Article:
ENC437Marginal Social Surplus

ENC437Marginal Social Surplus - marginal social surplus...

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ECN437 Marginal Social Surplus Marginal social surplus is the social surplus (sum of consumer surplus and  producer surplus) provided by the last unit of a good. It's the difference  between marginal social benefit and marginal social cost: MSS = MSB - MSC When there are no external benefits or costs, MSB and MSC are equal  private marginal benefits and marginal costs and MSS becomes: MSS = MB - MC As an example, suppose the demand for oil and the cost of extracting it are  given by the following equations: P = 75 - Q MC = 5 + Q Since the demand curve shows willingness to pay or marginal benefits, the 
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Unformatted text preview: marginal social surplus curve can be found by substituting it and the MC curve into the definition of MSS: MSS = MB - MC MSS = (75 - Q) - (5 + Q) MSS = 70 - 2*Q As a check, notice that MSS = 0 when Q = 35. Inserting 35 into the demand curve gives P = W2P = MB = 40. Inserting 35 into the MC curve gives MC = 40. Thus, when MSS = 0, MB = MC. The last unit generates no social surplus because the marginal cost of producing it is just equal to the marginal benefits it provides....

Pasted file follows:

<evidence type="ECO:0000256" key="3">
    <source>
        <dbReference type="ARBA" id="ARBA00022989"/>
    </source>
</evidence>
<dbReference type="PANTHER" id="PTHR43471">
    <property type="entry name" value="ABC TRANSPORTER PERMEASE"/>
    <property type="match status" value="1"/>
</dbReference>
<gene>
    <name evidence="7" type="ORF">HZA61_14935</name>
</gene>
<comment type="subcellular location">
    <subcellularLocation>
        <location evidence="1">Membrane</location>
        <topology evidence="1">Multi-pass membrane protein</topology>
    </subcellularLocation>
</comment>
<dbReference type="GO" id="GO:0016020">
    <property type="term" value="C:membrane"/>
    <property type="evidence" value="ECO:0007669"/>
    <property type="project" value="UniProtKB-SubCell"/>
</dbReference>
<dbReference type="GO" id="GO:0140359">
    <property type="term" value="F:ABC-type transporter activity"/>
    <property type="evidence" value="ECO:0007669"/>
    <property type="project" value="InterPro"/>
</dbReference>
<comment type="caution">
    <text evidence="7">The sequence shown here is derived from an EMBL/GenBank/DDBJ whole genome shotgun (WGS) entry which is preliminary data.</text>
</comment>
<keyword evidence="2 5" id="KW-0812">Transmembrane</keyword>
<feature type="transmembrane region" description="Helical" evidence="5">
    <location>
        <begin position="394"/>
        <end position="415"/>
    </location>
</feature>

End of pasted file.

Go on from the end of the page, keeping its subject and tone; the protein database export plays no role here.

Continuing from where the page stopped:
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This note was uploaded on 04/05/2012 for the course ECN 437 taught by Professor Peterwilcoxen during the Spring '12 term at Syracuse.

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